I don't believe one bit in "there is nothing to do" either. In an absolute sense, there is nothing to do and no one to do it, because nothing has permanent, unchanging existance, and emptiness may be skillful means helping us to find calm and acceptance, but we live in the world perceived by our senses. It is all we've got and it's wonderful. The trick is to not let the small self, the ego, full of greed, anger and delusion, run the show, turning life into an out-of-control living nightmare. The method/non-method is following the noble eight-fold path, the middle way, to see things as they are, thus, as such, in this moment. Realizing the interconnectedness and wholeness of everything, realizing dependant co-arising. When we do, there there is less judging, less expectations, less delusion. I believe that ideally, there should be no separation between sitting on the cushion and my ordinary life off the cushion. This is part of why I love the Shikantaza as taught here at Treeleaf. Teachers like Thich Nhat Hanh advocate mindfulness of breathing during all aspects of ordinary life. If I was a believer in that, I would probably be less hesitant to follow breath single mindedly in Zazen. But I prefer to be with everything as is, not just breath. Both on and off the cushion, my practice is suchness, things as they are in this moment. When I try too much, I separate myself from suchness. Jundo sometimes says that Zazen is the flight simulator and that life is true flying. In many ways, I have found this to be true.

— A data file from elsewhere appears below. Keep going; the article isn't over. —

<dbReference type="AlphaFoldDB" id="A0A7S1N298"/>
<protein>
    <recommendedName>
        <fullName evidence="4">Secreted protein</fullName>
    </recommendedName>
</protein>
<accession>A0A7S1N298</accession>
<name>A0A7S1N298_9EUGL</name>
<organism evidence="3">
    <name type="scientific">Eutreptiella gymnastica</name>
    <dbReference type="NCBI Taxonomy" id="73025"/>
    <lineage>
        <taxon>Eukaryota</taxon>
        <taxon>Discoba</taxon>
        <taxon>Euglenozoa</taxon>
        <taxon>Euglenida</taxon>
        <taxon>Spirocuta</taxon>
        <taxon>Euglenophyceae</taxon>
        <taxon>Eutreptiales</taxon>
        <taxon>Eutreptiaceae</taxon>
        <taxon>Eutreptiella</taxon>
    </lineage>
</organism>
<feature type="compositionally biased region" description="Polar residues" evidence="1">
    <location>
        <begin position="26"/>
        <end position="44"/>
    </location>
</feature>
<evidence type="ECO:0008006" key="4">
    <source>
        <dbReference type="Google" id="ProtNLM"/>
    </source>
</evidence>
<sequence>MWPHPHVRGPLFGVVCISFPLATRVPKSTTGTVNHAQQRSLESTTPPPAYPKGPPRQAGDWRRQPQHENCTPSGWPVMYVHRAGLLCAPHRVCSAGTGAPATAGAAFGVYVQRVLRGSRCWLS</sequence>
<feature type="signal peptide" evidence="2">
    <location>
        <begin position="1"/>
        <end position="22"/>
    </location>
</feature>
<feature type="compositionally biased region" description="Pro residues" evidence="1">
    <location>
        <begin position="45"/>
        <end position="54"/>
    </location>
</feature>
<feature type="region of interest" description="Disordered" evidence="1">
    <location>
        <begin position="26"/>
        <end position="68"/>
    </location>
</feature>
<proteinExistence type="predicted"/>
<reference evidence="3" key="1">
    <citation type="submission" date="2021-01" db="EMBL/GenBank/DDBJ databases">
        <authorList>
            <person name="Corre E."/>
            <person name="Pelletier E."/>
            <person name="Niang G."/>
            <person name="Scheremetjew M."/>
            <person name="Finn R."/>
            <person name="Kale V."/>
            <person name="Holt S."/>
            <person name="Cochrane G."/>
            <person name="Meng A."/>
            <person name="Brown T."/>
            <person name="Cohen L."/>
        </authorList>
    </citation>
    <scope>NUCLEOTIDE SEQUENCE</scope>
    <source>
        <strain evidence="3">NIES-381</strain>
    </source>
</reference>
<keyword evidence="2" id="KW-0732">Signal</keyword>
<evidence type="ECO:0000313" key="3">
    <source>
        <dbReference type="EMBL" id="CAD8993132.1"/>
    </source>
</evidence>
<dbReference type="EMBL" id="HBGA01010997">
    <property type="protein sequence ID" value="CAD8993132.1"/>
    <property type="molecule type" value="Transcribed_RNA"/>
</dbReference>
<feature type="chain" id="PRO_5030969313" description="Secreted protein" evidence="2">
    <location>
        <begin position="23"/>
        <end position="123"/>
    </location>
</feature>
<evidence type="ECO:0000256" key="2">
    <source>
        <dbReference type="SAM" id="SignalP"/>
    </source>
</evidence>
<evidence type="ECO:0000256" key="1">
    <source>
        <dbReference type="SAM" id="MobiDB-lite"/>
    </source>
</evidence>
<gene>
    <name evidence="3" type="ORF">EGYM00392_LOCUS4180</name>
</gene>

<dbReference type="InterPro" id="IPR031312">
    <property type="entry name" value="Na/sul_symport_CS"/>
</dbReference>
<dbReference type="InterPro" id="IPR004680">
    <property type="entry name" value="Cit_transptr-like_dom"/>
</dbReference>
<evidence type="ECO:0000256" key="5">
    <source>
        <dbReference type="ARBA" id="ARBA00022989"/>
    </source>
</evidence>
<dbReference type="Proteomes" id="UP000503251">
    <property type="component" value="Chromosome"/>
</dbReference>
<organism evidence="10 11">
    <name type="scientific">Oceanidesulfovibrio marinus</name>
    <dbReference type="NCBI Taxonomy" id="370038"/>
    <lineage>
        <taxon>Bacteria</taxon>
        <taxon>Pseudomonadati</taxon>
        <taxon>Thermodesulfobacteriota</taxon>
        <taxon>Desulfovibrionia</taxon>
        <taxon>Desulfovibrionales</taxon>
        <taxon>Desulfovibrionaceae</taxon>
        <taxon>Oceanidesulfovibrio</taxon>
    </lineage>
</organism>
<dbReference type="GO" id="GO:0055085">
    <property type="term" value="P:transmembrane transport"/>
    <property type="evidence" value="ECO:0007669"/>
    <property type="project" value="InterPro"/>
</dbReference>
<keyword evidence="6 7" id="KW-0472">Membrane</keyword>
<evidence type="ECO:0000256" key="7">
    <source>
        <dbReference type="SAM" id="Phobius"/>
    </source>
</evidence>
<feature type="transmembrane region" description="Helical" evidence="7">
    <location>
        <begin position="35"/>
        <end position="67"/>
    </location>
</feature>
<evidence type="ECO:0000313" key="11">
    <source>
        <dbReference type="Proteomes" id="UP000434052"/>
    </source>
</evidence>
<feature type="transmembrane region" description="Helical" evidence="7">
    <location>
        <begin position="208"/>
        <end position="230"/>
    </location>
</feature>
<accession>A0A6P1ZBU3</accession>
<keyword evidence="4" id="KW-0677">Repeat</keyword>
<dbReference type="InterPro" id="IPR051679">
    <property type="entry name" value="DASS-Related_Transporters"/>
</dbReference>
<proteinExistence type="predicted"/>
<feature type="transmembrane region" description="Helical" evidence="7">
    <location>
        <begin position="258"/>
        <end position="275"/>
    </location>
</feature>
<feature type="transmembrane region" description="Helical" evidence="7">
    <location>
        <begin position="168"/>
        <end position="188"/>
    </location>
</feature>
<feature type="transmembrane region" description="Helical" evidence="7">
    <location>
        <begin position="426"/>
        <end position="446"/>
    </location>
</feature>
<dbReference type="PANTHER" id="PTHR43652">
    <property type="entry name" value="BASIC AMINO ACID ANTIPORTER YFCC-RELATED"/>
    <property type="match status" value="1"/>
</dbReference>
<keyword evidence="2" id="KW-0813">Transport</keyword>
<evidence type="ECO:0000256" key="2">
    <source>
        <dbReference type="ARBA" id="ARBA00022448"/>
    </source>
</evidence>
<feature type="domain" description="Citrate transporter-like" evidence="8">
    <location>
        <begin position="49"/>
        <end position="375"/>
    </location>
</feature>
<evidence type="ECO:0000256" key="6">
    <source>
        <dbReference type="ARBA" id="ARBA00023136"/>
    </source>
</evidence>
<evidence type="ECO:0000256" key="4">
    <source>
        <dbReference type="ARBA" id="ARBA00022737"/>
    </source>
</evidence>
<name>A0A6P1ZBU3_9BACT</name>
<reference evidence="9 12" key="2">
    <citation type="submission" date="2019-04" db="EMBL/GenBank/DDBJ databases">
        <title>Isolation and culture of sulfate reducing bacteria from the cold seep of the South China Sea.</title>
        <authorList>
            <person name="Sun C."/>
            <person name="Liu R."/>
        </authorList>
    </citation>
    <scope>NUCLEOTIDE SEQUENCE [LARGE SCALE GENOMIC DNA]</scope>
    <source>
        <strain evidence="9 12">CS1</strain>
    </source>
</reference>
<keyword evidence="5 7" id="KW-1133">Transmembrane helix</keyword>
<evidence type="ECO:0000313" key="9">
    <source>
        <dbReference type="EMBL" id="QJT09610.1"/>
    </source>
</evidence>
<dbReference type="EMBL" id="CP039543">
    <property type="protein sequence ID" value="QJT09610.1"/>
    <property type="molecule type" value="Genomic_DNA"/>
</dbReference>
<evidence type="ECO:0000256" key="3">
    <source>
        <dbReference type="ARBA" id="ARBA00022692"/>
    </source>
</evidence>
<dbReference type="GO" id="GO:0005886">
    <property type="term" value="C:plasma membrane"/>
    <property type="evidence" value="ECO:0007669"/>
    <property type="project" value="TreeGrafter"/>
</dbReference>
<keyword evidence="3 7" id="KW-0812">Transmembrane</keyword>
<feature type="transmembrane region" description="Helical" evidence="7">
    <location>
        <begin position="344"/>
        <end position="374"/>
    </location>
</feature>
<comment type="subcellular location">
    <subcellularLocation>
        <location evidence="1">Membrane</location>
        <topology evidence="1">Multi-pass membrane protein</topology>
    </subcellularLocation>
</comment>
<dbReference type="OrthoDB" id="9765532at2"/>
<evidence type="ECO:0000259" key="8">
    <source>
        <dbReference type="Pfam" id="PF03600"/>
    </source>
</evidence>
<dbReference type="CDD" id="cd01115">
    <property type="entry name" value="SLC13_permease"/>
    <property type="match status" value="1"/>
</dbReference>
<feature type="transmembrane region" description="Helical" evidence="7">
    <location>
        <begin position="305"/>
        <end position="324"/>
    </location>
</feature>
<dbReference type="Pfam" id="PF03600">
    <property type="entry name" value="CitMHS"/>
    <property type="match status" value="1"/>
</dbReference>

In Zazen, there is nowhere for the ego to escape, it is there, exposed and in the open, and it doesn't like that. When we are truly aware of the moment as is, the ego has to go. I guess that is what you mean by running the I up the wall, but I could be wrong. But for me, the wording "run it up the wall", implies that it's something unwanted that we want to get rid of, that we are trying to chase away. In a sense, we do want to be rid of ego, to find true peace and harmony in our heart, to realize Buddha, but at the same time we have to completely and utterly accept our ego, greed, anger, delusion and wandering mind as is. So my aimless aim of this non-practice of just being is to embrace everything and not exclude anything, both on and off the cushion.